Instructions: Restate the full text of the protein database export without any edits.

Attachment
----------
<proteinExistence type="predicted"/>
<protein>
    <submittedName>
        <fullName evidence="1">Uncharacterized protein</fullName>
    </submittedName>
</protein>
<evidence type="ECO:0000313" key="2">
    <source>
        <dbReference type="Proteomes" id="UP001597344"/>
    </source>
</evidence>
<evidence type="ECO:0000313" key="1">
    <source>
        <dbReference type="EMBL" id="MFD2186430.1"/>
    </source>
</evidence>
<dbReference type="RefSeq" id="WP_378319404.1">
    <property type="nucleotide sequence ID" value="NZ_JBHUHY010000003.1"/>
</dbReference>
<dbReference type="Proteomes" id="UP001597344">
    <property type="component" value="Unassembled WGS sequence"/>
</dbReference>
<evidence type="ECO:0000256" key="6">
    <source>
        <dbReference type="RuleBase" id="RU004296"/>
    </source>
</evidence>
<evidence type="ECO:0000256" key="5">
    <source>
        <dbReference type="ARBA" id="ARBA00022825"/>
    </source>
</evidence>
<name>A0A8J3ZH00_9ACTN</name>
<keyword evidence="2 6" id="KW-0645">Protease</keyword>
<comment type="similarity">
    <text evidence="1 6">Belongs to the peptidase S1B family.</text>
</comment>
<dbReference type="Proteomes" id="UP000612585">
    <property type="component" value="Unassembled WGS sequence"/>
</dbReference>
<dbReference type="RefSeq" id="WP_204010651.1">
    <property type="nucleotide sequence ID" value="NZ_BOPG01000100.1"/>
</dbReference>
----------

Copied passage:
<proteinExistence type="predicted"/>
<protein>
    <submittedName>
        <fullName evidence="1">Uncharacterized protein</fullName>
    </submittedName>
</protein>
<evidence type="ECO:0000313" key="2">
    <source>
        <dbReference type="Proteomes" id="UP001597344"/>
    </source>
</evidence>
<evidence type="ECO:0000313" key="1">
    <source>
        <dbReference type="EMBL" id="MFD2186430.1"/>
    </source>
</evidence>
<dbReference type="RefSeq" id="WP_378319404.1">
    <property type="nucleotide sequence ID" value="NZ_JBHUHY010000003.1"/>
</dbReference>
<dbReference type="Proteomes" id="UP001597344">
    <property type="component" value="Unassembled WGS sequence"/>
</dbReference>
<evidence type="ECO:0000256" key="6">
    <source>
        <dbReference type="RuleBase" id="RU004296"/>
    </source>
</evidence>
<evidence type="ECO:0000256" key="5">
    <source>
        <dbReference type="ARBA" id="ARBA00022825"/>
    </source>
</evidence>
<name>A0A8J3ZH00_9ACTN</name>
<keyword evidence="2 6" id="KW-0645">Protease</keyword>
<comment type="similarity">
    <text evidence="1 6">Belongs to the peptidase S1B family.</text>
</comment>
<dbReference type="Proteomes" id="UP000612585">
    <property type="component" value="Unassembled WGS sequence"/>
</dbReference>
<dbReference type="RefSeq" id="WP_204010651.1">
    <property type="nucleotide sequence ID" value="NZ_BOPG01000100.1"/>
</dbReference>